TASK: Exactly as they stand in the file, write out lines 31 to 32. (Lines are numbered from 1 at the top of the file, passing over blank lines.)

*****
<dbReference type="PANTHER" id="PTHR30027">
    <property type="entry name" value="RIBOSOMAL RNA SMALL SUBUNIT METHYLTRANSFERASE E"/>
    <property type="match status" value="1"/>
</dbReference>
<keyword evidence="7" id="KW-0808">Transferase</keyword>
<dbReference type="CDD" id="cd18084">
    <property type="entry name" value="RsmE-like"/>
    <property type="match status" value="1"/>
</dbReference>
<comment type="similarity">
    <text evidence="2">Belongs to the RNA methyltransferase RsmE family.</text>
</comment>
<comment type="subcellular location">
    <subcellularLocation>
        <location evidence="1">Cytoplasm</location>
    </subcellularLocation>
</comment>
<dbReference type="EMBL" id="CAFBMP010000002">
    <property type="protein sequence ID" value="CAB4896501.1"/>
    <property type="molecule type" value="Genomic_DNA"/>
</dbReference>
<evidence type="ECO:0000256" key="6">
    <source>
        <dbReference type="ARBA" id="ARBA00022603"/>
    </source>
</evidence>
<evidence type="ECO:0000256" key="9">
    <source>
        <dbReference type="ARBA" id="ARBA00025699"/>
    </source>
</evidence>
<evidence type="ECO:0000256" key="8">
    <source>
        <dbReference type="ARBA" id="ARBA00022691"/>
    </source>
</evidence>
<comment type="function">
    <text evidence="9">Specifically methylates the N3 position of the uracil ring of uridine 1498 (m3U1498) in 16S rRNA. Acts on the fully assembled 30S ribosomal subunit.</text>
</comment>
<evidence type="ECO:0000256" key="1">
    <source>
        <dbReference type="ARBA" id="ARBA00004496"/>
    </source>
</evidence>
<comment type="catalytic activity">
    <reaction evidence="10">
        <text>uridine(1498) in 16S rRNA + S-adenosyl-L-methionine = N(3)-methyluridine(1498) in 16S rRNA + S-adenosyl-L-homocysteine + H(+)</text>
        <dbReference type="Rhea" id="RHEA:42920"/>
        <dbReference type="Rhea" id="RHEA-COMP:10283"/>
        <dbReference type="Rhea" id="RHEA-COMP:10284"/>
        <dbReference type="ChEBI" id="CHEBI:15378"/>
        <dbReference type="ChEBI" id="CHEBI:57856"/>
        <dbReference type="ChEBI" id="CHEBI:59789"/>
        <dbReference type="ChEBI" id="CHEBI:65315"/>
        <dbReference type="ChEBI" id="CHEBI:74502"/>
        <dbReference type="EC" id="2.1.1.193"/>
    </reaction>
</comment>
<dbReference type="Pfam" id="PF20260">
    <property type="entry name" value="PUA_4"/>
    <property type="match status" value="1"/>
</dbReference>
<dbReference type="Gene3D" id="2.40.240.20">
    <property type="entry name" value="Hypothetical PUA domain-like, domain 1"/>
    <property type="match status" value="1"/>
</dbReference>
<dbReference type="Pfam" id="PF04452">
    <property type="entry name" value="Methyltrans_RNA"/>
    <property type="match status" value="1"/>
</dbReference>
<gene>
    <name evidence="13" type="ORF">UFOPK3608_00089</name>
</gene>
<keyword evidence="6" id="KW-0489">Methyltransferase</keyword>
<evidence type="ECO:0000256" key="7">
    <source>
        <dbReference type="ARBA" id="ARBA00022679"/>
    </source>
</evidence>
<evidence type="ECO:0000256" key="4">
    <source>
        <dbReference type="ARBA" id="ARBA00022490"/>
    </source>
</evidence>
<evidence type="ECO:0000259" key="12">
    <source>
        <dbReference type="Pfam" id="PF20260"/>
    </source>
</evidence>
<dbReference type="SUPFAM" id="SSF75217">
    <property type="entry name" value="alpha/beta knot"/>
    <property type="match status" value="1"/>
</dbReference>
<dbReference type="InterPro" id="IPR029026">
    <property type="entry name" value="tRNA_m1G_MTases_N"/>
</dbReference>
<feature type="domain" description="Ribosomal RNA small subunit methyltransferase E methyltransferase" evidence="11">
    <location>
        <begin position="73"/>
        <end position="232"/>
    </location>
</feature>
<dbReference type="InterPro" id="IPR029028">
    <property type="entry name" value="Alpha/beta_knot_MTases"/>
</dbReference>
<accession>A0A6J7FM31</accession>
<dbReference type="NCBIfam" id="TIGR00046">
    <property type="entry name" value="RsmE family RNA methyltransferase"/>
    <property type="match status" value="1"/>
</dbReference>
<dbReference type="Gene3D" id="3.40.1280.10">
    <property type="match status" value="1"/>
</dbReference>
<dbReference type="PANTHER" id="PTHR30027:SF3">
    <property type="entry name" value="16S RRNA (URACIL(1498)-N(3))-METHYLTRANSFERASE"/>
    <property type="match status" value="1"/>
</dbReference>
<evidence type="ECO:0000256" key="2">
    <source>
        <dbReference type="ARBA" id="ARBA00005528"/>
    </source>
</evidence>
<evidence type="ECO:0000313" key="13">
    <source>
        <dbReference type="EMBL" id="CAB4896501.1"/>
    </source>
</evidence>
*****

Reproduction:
</evidence>
<evidence type="ECO:0000256" key="8">